Fluoride Action Network

Calgary editorial: Kick in the teeth

Source: Calgary Sun | January 30th, 2011
Location: Canada, Alberta

We just have one word for members of council who appear so eager to toss aside the will of the people.


That is “a system of government by the whole population … typically through elected representatives.”

At least, that’s the way we always thought it was supposed to work.

But it appears some deep thinkers on city council have other ideas.

A cabal of aldermen, led by Ald. Druh Farrell, have led the charge to stop fluoridating our water.

This week, they even rejected an offer by the University of Calgary faculty of medicine to form an advisory panel to review the arguments and studies — pro and con — about fluoridation.

Instead, despite the opinions of doctors and medical officials from Alberta Health Services that fluoride is safe and effective at fighting cavities — the city’s utilities committee voted to get rid of it.

The matter still must go before council, where a majority of aldermen appear to support the move.

We’re not sure where the impetus to ban fluoride comes from.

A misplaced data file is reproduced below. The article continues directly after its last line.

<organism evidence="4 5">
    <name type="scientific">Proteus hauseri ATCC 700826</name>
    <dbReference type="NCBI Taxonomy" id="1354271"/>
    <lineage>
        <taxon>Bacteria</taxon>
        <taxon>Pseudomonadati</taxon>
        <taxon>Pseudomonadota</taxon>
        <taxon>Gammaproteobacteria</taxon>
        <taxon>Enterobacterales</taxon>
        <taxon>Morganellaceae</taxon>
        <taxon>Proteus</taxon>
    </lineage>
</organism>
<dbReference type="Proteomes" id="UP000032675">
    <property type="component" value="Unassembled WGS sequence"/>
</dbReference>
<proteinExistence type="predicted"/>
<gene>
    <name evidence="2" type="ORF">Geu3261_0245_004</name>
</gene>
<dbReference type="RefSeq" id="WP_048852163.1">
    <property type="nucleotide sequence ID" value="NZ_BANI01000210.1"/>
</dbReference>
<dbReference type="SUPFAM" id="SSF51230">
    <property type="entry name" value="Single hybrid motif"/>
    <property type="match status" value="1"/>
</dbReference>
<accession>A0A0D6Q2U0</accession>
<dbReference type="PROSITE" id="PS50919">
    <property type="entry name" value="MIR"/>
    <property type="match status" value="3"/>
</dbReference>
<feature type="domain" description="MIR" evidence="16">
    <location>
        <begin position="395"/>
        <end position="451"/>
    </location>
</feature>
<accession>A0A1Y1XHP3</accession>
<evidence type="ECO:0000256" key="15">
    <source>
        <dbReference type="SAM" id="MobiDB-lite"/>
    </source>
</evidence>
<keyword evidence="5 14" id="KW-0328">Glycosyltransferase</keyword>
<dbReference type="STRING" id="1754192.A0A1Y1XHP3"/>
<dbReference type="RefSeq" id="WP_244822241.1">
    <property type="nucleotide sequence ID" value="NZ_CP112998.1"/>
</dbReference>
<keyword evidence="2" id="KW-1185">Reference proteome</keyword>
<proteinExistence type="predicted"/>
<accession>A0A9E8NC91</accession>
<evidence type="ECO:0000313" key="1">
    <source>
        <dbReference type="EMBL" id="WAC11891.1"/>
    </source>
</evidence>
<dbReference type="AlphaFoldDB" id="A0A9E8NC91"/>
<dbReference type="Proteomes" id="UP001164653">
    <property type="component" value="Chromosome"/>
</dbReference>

There has been no great hue and cry that we know about.

We suspect more Calgarians worry about what they’re going to have for supper than they do about the fluoride in their drinking water.

Nonetheless, the majority of Calgarians voted in a plebiscite in 1989 to add the cavity fighting substance to our water.

In 1998, a small but vocal group of fluoride fighters forced another plebiscite, but Calgarians again voted to keep adding fluoride to our water.

The unilateral decision by these city aldermen is a kick in the teeth to Calgarians.

No matter how you feel about fluoride, there’s a much more important issue at play now.

That is, a small group of politicians don’t have the right to overturn a decision made by a majority of voters — not once, but twice.

The decision won’t be finalized before it goes before a full meeting of council.

If wiser heads prevail, the fluoridation issue should go to another plebiscite — where Calgarians can vote on it.

The anti-fluoridation crew should have more confidence in Calgarians to make sound decisions on issues that affect their own health.

Farrell told reporters fluoride must go because Calgarians “have a fear, whether it’s based in reality or not.” She believes Calgarians should have a choice about whether something is added to the water or not.

That she doesn’t appear to believe Calgarians should also have the right to make a choice at the ballot box verges on sheer hypocrisy